How long have you been at Tanks?
I am the Artistic Director of Cultural Services, Cairns Regional Council – this role sees me program Tanks Arts Centre, Munro Martin Parklands, Cairns Festival, Cairns Performing Arts Centre and the recent Festival 2018 Cairns (Comm Games Arts and Cultural Festival). I also programmed the Queensland Music Stage at Broadbeach for Festival 2018 Gold Coast. I have worked out of the Tanks Arts Centre since early 2013. The role began to grow from purely programming Tanks to the broader attache in approx. 2015 with a restructure of our branch. I find it challenging, creative, fun, exhausting and dynamic. I work with a blockbuster team in all facets, from management, to operations, to co-programmers, to marketing and together I always feel that we can achieve anything.
How big is your team and venue?
Tanks performing arts program works out of a 650 standing venue – but encompasses three massive Tanks which look after visual and performing arts, as well as community activation on a beautiful historic rainforest jungle site. Munro Martin Parklands is 3000 capacity, Cairns Performing Arts Centre will have a 940 proscenium arch theatre and a 400 studio space, and Cairns Festival is a community event which caters for approximately 200 events over its activation week including an annual Grand Parade which attracts 25 000 people with up to 3 000 participants and Carnival on Collins, a yearly street fair, which also attracts 25 000 over the day. Festival 2018 Cairns entertained and engaged over 80 000 people during 15 days with local and national works, collaborations and artists.
My direct team consists of marketing, ticketing, programmers, and producers for specialist events which at the moment consists of approx. 15 amazing humans. The broader Cultural Services team includes Visual Arts, Production, Administrators, Casual Event Staff, Cultural Planners which constitutes approximately 40 people.
Why did you choose a career in the performing arts venue sector?
My history is that of a touring musician and an educator. I grew up around the arts (or as much as you could possibly hope to see and witness in a tiny country town called Mena Creek 1.5 hours south of Cairns, watching your father run and manage a band which played every ball, wedding and event in North Queensland for 10 years). I was the first of my family to go to University and I took an English and Education major. It just seemed right and real that I would eventually fall into this profession. One that you really can’t go to university for, but have a natural affinity and calling for.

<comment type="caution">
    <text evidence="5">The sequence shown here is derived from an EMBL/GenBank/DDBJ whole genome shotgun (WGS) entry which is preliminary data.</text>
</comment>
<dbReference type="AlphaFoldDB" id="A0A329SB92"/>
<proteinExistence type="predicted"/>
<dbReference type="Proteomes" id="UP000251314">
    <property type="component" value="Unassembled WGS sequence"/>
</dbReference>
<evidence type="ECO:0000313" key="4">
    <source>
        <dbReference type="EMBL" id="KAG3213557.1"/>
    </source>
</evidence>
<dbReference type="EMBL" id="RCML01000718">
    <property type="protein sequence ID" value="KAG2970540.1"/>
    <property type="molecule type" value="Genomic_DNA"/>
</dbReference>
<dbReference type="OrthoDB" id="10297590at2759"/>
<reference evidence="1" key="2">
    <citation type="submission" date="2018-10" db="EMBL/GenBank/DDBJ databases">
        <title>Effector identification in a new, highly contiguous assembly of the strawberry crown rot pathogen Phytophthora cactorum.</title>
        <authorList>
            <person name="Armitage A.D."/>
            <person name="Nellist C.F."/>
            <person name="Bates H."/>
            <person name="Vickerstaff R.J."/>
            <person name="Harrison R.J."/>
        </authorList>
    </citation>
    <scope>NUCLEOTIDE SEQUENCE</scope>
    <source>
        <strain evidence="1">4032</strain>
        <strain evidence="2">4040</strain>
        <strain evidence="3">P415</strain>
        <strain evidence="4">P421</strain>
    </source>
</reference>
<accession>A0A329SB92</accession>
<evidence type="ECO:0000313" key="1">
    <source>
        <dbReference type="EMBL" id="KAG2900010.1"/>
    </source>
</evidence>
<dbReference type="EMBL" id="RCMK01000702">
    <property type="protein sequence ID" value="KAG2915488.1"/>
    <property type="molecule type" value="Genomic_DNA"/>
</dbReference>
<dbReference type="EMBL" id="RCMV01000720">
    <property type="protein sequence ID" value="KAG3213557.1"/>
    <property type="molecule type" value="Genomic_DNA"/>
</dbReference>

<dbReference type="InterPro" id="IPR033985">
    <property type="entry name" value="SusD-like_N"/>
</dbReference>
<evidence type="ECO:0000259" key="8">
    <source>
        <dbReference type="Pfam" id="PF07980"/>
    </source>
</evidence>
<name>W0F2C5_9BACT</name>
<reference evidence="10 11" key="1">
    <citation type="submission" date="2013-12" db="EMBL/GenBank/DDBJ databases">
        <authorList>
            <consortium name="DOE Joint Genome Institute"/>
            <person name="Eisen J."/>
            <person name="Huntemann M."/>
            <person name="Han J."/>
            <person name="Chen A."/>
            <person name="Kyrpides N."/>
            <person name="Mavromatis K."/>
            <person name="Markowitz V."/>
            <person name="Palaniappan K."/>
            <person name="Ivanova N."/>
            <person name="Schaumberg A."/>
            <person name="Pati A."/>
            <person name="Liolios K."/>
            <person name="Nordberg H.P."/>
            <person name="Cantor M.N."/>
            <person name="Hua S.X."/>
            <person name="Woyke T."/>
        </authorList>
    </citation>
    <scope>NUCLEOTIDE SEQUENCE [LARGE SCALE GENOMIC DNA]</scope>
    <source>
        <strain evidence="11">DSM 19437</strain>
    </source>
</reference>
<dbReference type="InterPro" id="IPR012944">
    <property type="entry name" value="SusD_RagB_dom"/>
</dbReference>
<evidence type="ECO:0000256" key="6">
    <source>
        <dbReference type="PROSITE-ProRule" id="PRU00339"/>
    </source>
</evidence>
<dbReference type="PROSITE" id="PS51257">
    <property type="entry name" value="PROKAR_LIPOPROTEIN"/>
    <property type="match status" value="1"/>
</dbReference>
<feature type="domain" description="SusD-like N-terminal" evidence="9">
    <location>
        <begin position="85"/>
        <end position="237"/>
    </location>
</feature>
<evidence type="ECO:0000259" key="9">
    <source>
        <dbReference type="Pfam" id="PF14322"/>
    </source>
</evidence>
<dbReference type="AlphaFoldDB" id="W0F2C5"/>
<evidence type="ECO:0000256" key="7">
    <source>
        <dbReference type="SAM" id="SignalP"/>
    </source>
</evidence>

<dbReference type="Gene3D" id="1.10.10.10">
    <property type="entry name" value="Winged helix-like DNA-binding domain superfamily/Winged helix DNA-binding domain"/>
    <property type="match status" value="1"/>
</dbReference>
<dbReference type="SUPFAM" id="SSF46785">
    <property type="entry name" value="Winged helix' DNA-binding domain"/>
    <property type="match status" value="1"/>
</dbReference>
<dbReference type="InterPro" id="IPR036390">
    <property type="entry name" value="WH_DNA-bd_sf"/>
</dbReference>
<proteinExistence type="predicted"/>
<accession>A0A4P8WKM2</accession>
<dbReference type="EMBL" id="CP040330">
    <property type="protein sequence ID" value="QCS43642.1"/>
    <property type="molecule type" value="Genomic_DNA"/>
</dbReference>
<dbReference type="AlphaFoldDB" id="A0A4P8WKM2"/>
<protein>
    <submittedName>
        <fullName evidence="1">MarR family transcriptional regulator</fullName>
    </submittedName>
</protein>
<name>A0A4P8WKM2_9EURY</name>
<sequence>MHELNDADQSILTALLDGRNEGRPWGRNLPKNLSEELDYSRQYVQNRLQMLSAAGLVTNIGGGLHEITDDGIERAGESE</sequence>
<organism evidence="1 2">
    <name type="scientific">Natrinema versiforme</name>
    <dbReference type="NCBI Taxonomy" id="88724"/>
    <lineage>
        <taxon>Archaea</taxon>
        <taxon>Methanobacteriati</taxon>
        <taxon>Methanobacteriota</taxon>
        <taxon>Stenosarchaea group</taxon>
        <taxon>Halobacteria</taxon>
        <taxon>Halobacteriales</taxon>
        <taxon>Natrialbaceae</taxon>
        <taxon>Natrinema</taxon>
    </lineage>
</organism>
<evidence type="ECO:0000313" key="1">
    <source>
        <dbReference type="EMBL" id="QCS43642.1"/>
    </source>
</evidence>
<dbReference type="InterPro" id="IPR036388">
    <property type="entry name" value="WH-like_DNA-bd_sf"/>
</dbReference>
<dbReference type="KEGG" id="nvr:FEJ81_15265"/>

What makes Cairns special?
Cairns lifestyle is second to none. Cairns has the perfect mix of regional lifestyle and accessibility to a metro area. Our community is begging for high level, large scale, exciting performing arts. It is an honour to work in this community and deliver with them and to them, works that change lives forever.
What is your first performing arts memory?
I started a covers rock band called “The Concrete Pile-ons” with my next door neighbour when I was 14 in Mena Creek, Far North Qld. It was my first taste of being on stage, other than following my Dad’s local wedding and B&S band around regional Queensland. In terms of “higher” art it would have had to have been Phantom of the Opera at the Royal Theatre in Sydney. I was probably 14. It really set the scene. My love for the stage, especially as a performer, was truly embedded.
What was the last show you saw?
I see and am in music shows all the time, but the last theatre show I saw was Beginnings: a musical theatre community engagement piece that I commissioned and produced for Festival 2018 (Cairns). It was a 2-hour original music spectacle starring 300+ of our community on stage, singing our original songs about our local story, accompanied by a local orchestra told with the previously unseen refocus of an Indigenous perspective in front of 3 500 of our community. This work has set a precedent for high level community performing arts activation in our region, for unbelievable community and cultural collaboration, and for a local community willing to witness a new work. It has raised a bar for our performing arts community.
What do you do when you aren’t working?
Gym, write songs, create shows, work with emerging artists from diverse cultural backgrounds, play with my beautiful doggie, hang out, drink, eat and create with my friends, and eat and relax with my family.